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The foot posture index, ankle lunge test, Beighton scale and the lower limb assessment score in healthy children: a reliability study

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5 pages
Outcome measures are important when evaluating treatments and physiological progress in paediatric populations. Reliable, relevant measures of foot posture are important for such assessments to be accurate over time. The aim of the study was to assess the intra- and inter-rater reliability of common outcome measures for paediatric foot conditions. Methods A repeated measures, same-subject design assessed the intra- and inter-rater reliability of measures of foot posture, joint hypermobility and ankle range: the Foot Posture Index (FPI-6), the ankle lunge test, the Beighton scale and the lower limb assessment scale (LLAS), used by two examiners in 30 healthy children (aged 7 to 15 years). The Oxford Ankle Foot Questionnaire (OxAFQ-C) was completed by participants and a parent, to assess the extent of foot and ankle problems. Results The OxAFQ-C demonstrated a mean (SD) score of 6 (6) in adults and 7(5) for children, showing good agreement between parents and children, and which indicates mid-range (transient) disability. Intra-rater reliability was good for the FPI-6 (ICC = 0.93 - 0.94), ankle lunge test (ICC = 0.85-0.95), Beighton scale (ICC = 0.96-0.98) and LLAS (ICC = 0.90-0.98). Inter-rater reliability was largely good for each of the: FPI-6 (ICC = 0.79), ankle lunge test (ICC = 0.83), Beighton scale (ICC = 0.73) and LLAS (ICC = 0.78). Conclusion The four measures investigated demonstrated adequate intra-rater and inter-rater reliability in this paediatric sample, which further justifies their use in clinical practice.
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Evanset al.Journal of Foot and Ankle Research2012,5:1 http://www.jfootankleres.com/content/5/1/1
JOURNAL OF FOOT AND ANKLE RESEARCH
R E S E A R C HOpen Access The foot posture index, ankle lunge test, Beighton scale and the lower limb assessment score in healthy children: a reliability study 1,2* 11 Angela M Evans, Keith Romeand Lauren Peet
Abstract Background:Outcome measures are important when evaluating treatments and physiological progress in paediatric populations. Reliable, relevant measures of foot posture are important for such assessments to be accurate over time. The aim of the study was to assess the intra and interrater reliability of common outcome measures for paediatric foot conditions. Methods:A repeated measures, samesubject design assessed the intra and interrater reliability of measures of foot posture, joint hypermobility and ankle range: the Foot Posture Index (FPI6), the ankle lunge test, the Beighton scale and the lower limb assessment scale (LLAS), used by two examiners in 30 healthy children (aged 7 to 15 years). The Oxford Ankle Foot Questionnaire (OxAFQC) was completed by participants and a parent, to assess the extent of foot and ankle problems. Results:The OxAFQC demonstrated a mean (SD) score of 6 (6) in adults and 7(5) for children, showing good agreement between parents and children, and which indicates midrange (transient) disability. Intrarater reliability was good for the FPI6 (ICC = 0.93  0.94), ankle lunge test (ICC = 0.850.95), Beighton scale (ICC = 0.960.98) and LLAS (ICC = 0.900.98). Interrater reliability was largely good for each of the: FPI6 (ICC = 0.79), ankle lunge test (ICC = 0.83), Beighton scale (ICC = 0.73) and LLAS (ICC = 0.78). Conclusion:The four measures investigated demonstrated adequate intrarater and interrater reliability in this paediatric sample, which further justifies their use in clinical practice.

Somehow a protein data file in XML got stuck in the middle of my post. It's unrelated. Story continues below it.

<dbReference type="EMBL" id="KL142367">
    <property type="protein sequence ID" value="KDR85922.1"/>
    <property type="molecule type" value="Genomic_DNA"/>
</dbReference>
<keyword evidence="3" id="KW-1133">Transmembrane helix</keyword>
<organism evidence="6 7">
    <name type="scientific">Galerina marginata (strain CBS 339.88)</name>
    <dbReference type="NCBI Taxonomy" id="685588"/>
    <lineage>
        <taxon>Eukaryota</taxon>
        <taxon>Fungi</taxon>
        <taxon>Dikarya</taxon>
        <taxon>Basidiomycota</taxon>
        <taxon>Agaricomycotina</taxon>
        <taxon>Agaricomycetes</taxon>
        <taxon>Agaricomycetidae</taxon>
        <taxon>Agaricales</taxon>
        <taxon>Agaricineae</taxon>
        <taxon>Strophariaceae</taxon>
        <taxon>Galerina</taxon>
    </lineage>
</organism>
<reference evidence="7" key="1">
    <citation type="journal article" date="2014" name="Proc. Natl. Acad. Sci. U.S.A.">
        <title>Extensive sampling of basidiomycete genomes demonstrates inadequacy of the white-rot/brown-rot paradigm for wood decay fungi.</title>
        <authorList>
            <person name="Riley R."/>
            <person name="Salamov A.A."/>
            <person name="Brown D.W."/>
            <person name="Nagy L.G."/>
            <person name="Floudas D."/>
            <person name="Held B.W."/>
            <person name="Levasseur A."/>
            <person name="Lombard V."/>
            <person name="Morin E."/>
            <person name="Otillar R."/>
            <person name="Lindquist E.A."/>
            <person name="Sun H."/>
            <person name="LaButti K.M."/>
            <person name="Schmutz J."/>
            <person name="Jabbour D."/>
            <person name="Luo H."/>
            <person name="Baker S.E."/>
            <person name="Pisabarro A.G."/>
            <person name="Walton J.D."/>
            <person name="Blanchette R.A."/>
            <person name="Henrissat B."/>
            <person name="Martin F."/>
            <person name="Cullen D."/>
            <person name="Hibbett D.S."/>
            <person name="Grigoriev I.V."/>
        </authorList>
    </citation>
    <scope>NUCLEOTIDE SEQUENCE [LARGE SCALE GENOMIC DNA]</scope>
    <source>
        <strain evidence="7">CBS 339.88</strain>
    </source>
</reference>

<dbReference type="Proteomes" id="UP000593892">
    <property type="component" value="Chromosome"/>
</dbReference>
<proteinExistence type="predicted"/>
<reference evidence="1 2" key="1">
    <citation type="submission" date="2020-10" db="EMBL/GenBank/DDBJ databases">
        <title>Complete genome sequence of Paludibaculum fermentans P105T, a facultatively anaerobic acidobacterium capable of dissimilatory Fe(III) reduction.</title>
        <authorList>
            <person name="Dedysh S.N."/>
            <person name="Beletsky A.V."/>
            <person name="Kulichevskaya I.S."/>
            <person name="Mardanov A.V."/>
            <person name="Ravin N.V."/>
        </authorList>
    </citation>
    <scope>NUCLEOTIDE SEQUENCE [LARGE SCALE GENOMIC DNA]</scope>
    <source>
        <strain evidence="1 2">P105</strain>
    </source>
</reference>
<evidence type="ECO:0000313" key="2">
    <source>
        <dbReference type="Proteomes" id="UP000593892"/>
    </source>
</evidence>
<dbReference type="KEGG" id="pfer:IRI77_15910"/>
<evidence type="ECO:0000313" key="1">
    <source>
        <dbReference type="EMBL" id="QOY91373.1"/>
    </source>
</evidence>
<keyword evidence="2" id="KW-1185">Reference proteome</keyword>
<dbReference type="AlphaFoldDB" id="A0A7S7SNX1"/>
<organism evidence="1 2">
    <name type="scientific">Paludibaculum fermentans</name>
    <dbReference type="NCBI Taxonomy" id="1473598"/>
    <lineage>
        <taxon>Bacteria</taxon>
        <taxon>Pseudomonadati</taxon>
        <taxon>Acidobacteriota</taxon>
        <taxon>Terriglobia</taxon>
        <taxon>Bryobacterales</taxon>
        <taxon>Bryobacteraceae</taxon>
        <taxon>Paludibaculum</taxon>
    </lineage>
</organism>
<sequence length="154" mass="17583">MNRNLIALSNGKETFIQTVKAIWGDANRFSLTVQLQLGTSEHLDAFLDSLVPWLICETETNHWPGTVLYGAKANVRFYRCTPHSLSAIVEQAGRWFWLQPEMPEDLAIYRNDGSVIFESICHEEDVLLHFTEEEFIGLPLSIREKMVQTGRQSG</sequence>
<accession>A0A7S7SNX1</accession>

Introduction Outcome measures are important when evaluating effec tiveness of treatment and progress towards a final goal in paediatric populations. A Cochrane systematic review published by us recently highlighted the importance of the use of reliable and validated outcome measures [1]. However, the current evidence around the use of reli able outcome measures in paediatric populations is sparse. In the paediatric health care setting, measuring chil drens progress towards individual outcomes is increas ingly important. Such measurements must be individual, in view of the diversity of developmental disabilities, goals, and interventions. The heterogeneity of the
* Correspondence: angela.evans@unisa.edu.au 1 Podiatry, AUT University, Akoranga Drive, Auckland, New Zealand Full list of author information is available at the end of the article
population often induces researchers to use generic standardised measurement tools or healthrelated quality of life measures; however, many are limited in terms of specificity and responsiveness to change. In contrast, in studies of homogeneous groups the sample size is often too small to detect convincing and clinically relevant differences between two treatment strategies. Whilst flatfoot is considered to be the most common condition seen in paediatric orthopaedic clinics, it is not clear at what age children develop out of physiological flatfoot, and in the absence of obvious pathology, when and if a flatfoot is defined as pathological [2]. As a fre quently reported condition it has significant implica tions. These are not only for the individual child, where pain or the appearance of the foot is outside normal expectations, but also for the clinician in terms of assessment and management, and the health care setting in terms of resources.
© 2012 Evans et al; licensee BioMed Central Ltd. This is an Open Access article distributed under the terms of the Creative Commons Attribution License (http://creativecommons.org/licenses/by/2.0), which permits unrestricted use, distribution, and reproduction in any medium, provided the original work is properly cited.